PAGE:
By Edward V Williams
This generously illustrated booklet documents the tale of Russia's bells--the hundreds of thousands of awe inspiring tools that gave voice to the visible splendors of Russian Orthodoxy and to the political aspirations of the tsars.
Originally released in 1986.
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Extra info for The Bells of Russia: History and Technology
The Meteora: 8. and 9. Agiou Stefanou Monastery; 10. Varlaam Monastery; 11. Metamorfoseos Monastery. Kastoria: 12. Church of the Taxiarchos. 11 inches. From Anoyanakis, Greek Popular Musical Instruments, 97, fig. 61. Permission of the Stauroniketa Monastery, Mt. Athos. Strictly speaking, the Greek word "semantron" should be reserved for wooden instruments, large or small, struck with wooden mallets. The metal instrument of iron or copper is more properly des ignated a sideron (σίδηρον), meaning "iron," or "holy iron" (άγιον σίδηρον or άγιοσίδερο) (cf.
Permission of the author. 34 The board is hewn with an axe and must not be split or cracked. Its shape is not perfectly straight but slightly curved. Each end is either rounded or terminates in a sim ple ornamental shape in which one to five small holes are bored (figure 7). 35 The hand semantron can be held in two ways. The center of the board can be balanced on the player's left shoulder and the instrument held in place by a cord that passes through a hole in the plank's midpoint and is firmly clenched between the player's teeth (figure 8).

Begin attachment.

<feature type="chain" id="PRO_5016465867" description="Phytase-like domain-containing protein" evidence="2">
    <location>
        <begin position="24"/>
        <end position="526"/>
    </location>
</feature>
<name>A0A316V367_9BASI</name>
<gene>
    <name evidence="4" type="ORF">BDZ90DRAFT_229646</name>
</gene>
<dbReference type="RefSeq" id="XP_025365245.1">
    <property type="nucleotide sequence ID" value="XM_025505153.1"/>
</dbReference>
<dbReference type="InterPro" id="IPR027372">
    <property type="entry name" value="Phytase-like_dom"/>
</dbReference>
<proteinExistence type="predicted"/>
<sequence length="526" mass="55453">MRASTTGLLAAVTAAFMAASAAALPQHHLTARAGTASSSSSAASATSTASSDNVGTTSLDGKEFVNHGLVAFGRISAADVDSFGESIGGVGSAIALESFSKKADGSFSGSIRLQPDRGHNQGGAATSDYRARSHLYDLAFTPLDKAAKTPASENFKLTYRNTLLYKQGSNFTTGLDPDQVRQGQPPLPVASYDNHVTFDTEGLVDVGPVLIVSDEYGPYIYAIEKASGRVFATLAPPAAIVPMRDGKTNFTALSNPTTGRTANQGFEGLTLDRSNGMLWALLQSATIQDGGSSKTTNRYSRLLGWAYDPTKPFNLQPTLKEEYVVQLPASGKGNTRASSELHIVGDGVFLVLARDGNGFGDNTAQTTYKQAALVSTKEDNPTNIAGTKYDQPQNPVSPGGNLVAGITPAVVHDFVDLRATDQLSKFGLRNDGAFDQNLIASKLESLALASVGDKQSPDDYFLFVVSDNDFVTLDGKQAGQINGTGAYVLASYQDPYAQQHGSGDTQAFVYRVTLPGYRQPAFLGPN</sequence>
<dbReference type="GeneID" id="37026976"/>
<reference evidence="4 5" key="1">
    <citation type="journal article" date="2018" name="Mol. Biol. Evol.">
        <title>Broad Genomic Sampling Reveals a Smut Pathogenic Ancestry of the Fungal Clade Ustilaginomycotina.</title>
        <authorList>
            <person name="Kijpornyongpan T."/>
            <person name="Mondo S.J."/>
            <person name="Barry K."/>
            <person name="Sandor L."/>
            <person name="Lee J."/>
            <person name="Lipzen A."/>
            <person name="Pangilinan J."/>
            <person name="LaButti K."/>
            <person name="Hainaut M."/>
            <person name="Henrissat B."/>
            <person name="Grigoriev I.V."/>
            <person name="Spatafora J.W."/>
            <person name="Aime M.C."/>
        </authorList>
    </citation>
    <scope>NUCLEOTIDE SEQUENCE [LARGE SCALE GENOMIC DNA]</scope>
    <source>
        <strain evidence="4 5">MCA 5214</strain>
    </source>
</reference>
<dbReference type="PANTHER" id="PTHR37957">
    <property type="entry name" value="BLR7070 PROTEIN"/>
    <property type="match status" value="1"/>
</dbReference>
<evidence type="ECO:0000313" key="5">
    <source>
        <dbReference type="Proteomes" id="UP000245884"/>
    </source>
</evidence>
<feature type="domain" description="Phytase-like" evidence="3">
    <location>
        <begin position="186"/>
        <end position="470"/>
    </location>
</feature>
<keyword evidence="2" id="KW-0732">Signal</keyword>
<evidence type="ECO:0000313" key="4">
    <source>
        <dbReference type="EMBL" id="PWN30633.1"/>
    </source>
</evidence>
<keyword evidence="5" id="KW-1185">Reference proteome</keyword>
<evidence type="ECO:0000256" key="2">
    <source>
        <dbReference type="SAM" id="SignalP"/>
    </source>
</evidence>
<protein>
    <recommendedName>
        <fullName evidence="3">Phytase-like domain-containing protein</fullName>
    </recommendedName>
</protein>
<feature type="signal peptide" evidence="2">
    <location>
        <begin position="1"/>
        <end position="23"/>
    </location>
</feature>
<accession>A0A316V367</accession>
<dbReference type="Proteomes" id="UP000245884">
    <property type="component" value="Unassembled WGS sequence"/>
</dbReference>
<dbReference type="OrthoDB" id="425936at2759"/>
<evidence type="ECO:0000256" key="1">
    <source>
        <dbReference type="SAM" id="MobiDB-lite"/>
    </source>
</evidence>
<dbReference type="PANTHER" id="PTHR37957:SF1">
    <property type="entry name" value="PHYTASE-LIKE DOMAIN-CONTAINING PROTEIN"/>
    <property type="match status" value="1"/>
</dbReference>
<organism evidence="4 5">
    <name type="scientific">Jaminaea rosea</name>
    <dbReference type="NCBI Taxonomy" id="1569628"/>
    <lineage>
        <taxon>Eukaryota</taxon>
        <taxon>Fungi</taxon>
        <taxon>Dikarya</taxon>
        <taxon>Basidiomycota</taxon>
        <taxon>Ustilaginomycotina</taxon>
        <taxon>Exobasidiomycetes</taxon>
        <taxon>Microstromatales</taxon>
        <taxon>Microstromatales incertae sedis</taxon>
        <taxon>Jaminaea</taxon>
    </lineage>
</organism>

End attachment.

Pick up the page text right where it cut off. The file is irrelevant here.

43 But "semantron" has become the generic term used for all instruments of this family, regardless of their substance. Semantra were being made from iron as early as the fifth or sixth century;44 today metal semantra are still being struck at foundations on Mt. Athos. Like their wooden counterparts, metal semantra can be either small or large. A small one—a short bar of iron about 10 to 12 inches long and 3 to 4 inches wide—is usually suspended from a rope, which the player holds in his right hand while he strikes the iron bar with a metal hammer in his left (figure 13).